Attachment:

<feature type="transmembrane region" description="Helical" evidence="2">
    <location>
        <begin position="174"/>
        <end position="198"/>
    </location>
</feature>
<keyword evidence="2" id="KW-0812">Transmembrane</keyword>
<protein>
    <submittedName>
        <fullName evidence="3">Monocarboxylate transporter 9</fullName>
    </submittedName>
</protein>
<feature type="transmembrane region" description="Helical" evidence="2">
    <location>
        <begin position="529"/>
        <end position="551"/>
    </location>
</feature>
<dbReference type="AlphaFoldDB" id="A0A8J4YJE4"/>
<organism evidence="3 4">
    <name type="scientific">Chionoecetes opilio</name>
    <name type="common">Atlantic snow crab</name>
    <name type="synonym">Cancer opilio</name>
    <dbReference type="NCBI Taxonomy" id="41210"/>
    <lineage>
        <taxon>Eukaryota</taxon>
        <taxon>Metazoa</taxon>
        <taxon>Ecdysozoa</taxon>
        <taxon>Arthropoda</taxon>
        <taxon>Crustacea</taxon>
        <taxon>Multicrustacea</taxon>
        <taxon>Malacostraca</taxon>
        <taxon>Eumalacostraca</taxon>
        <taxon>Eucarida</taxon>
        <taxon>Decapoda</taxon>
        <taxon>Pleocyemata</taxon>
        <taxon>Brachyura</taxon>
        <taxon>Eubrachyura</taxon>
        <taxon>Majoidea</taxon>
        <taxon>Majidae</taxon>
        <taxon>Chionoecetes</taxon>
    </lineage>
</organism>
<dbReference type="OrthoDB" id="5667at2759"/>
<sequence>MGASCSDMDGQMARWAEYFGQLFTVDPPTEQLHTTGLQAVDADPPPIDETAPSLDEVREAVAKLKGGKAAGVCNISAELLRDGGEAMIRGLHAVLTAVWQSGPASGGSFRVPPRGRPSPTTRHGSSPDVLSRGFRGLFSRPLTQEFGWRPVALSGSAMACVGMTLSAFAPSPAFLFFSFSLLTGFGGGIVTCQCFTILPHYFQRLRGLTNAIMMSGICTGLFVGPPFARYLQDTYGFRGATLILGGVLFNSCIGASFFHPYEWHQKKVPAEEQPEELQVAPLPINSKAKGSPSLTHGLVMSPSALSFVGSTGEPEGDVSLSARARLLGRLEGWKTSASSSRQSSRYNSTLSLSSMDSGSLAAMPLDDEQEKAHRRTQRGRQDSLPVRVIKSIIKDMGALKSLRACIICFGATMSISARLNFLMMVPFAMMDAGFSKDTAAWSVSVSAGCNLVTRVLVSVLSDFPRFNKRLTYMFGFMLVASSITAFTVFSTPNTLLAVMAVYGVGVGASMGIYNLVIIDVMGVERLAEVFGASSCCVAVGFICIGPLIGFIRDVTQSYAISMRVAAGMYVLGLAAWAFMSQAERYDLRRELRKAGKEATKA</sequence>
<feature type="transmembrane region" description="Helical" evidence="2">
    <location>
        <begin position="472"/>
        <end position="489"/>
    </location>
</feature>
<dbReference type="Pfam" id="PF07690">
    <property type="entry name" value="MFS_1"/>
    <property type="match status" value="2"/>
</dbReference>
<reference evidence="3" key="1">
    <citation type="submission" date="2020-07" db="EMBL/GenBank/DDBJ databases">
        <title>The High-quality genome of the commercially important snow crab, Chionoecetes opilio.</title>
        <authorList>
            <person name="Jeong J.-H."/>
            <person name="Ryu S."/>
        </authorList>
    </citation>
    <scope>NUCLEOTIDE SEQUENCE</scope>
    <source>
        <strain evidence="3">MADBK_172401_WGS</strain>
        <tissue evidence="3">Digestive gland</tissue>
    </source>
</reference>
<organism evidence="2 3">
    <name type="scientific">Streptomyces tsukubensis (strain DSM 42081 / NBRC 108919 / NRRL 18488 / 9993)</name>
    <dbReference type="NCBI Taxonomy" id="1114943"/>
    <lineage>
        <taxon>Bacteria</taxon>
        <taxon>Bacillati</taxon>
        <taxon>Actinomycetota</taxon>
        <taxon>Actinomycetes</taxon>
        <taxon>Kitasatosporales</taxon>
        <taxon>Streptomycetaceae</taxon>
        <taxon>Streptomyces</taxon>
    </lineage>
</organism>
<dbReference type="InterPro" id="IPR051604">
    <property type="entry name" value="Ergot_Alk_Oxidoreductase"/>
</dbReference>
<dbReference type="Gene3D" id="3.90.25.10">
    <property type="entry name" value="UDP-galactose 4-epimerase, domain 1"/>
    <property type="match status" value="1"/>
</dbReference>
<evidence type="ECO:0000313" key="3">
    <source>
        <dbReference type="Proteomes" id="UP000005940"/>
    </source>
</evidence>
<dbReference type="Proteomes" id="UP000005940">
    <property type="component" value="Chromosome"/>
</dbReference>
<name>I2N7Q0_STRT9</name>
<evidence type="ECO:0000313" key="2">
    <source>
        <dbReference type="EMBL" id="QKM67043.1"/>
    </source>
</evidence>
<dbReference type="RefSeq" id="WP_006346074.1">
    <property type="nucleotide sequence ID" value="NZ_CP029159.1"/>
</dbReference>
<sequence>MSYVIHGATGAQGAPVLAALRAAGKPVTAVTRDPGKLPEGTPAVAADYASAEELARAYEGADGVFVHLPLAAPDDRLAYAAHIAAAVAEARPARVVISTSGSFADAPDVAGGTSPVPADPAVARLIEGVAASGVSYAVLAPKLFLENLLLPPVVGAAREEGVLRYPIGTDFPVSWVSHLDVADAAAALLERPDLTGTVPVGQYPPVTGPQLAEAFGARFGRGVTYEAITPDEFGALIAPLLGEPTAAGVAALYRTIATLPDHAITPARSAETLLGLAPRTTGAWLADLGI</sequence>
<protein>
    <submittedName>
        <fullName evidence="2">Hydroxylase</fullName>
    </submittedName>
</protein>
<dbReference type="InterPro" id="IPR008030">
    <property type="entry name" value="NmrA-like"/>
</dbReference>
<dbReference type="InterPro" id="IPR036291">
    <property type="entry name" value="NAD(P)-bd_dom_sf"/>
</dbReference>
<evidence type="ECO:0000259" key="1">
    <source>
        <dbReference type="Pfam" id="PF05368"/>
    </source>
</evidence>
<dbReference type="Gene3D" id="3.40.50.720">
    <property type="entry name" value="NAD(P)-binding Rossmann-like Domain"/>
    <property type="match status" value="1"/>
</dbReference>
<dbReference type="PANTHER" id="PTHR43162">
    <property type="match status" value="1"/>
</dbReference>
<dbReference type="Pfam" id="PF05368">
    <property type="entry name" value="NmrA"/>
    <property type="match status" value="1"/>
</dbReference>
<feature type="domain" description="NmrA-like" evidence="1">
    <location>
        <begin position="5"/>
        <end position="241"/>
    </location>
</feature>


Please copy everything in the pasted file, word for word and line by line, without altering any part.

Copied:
<feature type="transmembrane region" description="Helical" evidence="2">
    <location>
        <begin position="174"/>
        <end position="198"/>
    </location>
</feature>
<keyword evidence="2" id="KW-0812">Transmembrane</keyword>
<protein>
    <submittedName>
        <fullName evidence="3">Monocarboxylate transporter 9</fullName>
    </submittedName>
</protein>
<feature type="transmembrane region" description="Helical" evidence="2">
    <location>
        <begin position="529"/>
        <end position="551"/>
    </location>
</feature>
<dbReference type="AlphaFoldDB" id="A0A8J4YJE4"/>
<organism evidence="3 4">
    <name type="scientific">Chionoecetes opilio</name>
    <name type="common">Atlantic snow crab</name>
    <name type="synonym">Cancer opilio</name>
    <dbReference type="NCBI Taxonomy" id="41210"/>
    <lineage>
        <taxon>Eukaryota</taxon>
        <taxon>Metazoa</taxon>
        <taxon>Ecdysozoa</taxon>
        <taxon>Arthropoda</taxon>
        <taxon>Crustacea</taxon>
        <taxon>Multicrustacea</taxon>
        <taxon>Malacostraca</taxon>
        <taxon>Eumalacostraca</taxon>
        <taxon>Eucarida</taxon>
        <taxon>Decapoda</taxon>
        <taxon>Pleocyemata</taxon>
        <taxon>Brachyura</taxon>
        <taxon>Eubrachyura</taxon>
        <taxon>Majoidea</taxon>
        <taxon>Majidae</taxon>
        <taxon>Chionoecetes</taxon>
    </lineage>
</organism>
<dbReference type="OrthoDB" id="5667at2759"/>
<sequence>MGASCSDMDGQMARWAEYFGQLFTVDPPTEQLHTTGLQAVDADPPPIDETAPSLDEVREAVAKLKGGKAAGVCNISAELLRDGGEAMIRGLHAVLTAVWQSGPASGGSFRVPPRGRPSPTTRHGSSPDVLSRGFRGLFSRPLTQEFGWRPVALSGSAMACVGMTLSAFAPSPAFLFFSFSLLTGFGGGIVTCQCFTILPHYFQRLRGLTNAIMMSGICTGLFVGPPFARYLQDTYGFRGATLILGGVLFNSCIGASFFHPYEWHQKKVPAEEQPEELQVAPLPINSKAKGSPSLTHGLVMSPSALSFVGSTGEPEGDVSLSARARLLGRLEGWKTSASSSRQSSRYNSTLSLSSMDSGSLAAMPLDDEQEKAHRRTQRGRQDSLPVRVIKSIIKDMGALKSLRACIICFGATMSISARLNFLMMVPFAMMDAGFSKDTAAWSVSVSAGCNLVTRVLVSVLSDFPRFNKRLTYMFGFMLVASSITAFTVFSTPNTLLAVMAVYGVGVGASMGIYNLVIIDVMGVERLAEVFGASSCCVAVGFICIGPLIGFIRDVTQSYAISMRVAAGMYVLGLAAWAFMSQAERYDLRRELRKAGKEATKA</sequence>
<feature type="transmembrane region" description="Helical" evidence="2">
    <location>
        <begin position="472"/>
        <end position="489"/>
    </location>
</feature>
<dbReference type="Pfam" id="PF07690">
    <property type="entry name" value="MFS_1"/>
    <property type="match status" value="2"/>
</dbReference>
<reference evidence="3" key="1">
    <citation type="submission" date="2020-07" db="EMBL/GenBank/DDBJ databases">
        <title>The High-quality genome of the commercially important snow crab, Chionoecetes opilio.</title>
        <authorList>
            <person name="Jeong J.-H."/>
            <person name="Ryu S."/>
        </authorList>
    </citation>
    <scope>NUCLEOTIDE SEQUENCE</scope>
    <source>
        <strain evidence="3">MADBK_172401_WGS</strain>
        <tissue evidence="3">Digestive gland</tissue>
    </source>
</reference>
<organism evidence="2 3">
    <name type="scientific">Streptomyces tsukubensis (strain DSM 42081 / NBRC 108919 / NRRL 18488 / 9993)</name>
    <dbReference type="NCBI Taxonomy" id="1114943"/>
    <lineage>
        <taxon>Bacteria</taxon>
        <taxon>Bacillati</taxon>
        <taxon>Actinomycetota</taxon>
        <taxon>Actinomycetes</taxon>
        <taxon>Kitasatosporales</taxon>
        <taxon>Streptomycetaceae</taxon>
        <taxon>Streptomyces</taxon>
    </lineage>
</organism>
<dbReference type="InterPro" id="IPR051604">
    <property type="entry name" value="Ergot_Alk_Oxidoreductase"/>
</dbReference>
<dbReference type="Gene3D" id="3.90.25.10">
    <property type="entry name" value="UDP-galactose 4-epimerase, domain 1"/>
    <property type="match status" value="1"/>
</dbReference>
<evidence type="ECO:0000313" key="3">
    <source>
        <dbReference type="Proteomes" id="UP000005940"/>
    </source>
</evidence>
<dbReference type="Proteomes" id="UP000005940">
    <property type="component" value="Chromosome"/>
</dbReference>
<name>I2N7Q0_STRT9</name>
<evidence type="ECO:0000313" key="2">
    <source>
        <dbReference type="EMBL" id="QKM67043.1"/>
    </source>
</evidence>
<dbReference type="RefSeq" id="WP_006346074.1">
    <property type="nucleotide sequence ID" value="NZ_CP029159.1"/>
</dbReference>
<sequence>MSYVIHGATGAQGAPVLAALRAAGKPVTAVTRDPGKLPEGTPAVAADYASAEELARAYEGADGVFVHLPLAAPDDRLAYAAHIAAAVAEARPARVVISTSGSFADAPDVAGGTSPVPADPAVARLIEGVAASGVSYAVLAPKLFLENLLLPPVVGAAREEGVLRYPIGTDFPVSWVSHLDVADAAAALLERPDLTGTVPVGQYPPVTGPQLAEAFGARFGRGVTYEAITPDEFGALIAPLLGEPTAAGVAALYRTIATLPDHAITPARSAETLLGLAPRTTGAWLADLGI</sequence>
<protein>
    <submittedName>
        <fullName evidence="2">Hydroxylase</fullName>
    </submittedName>
</protein>
<dbReference type="InterPro" id="IPR008030">
    <property type="entry name" value="NmrA-like"/>
</dbReference>
<dbReference type="InterPro" id="IPR036291">
    <property type="entry name" value="NAD(P)-bd_dom_sf"/>
</dbReference>
<evidence type="ECO:0000259" key="1">
    <source>
        <dbReference type="Pfam" id="PF05368"/>
    </source>
</evidence>
<dbReference type="Gene3D" id="3.40.50.720">
    <property type="entry name" value="NAD(P)-binding Rossmann-like Domain"/>
    <property type="match status" value="1"/>
</dbReference>
<dbReference type="PANTHER" id="PTHR43162">
    <property type="match status" value="1"/>
</dbReference>
<dbReference type="Pfam" id="PF05368">
    <property type="entry name" value="NmrA"/>
    <property type="match status" value="1"/>
</dbReference>
<feature type="domain" description="NmrA-like" evidence="1">
    <location>
        <begin position="5"/>
        <end position="241"/>
    </location>
</feature>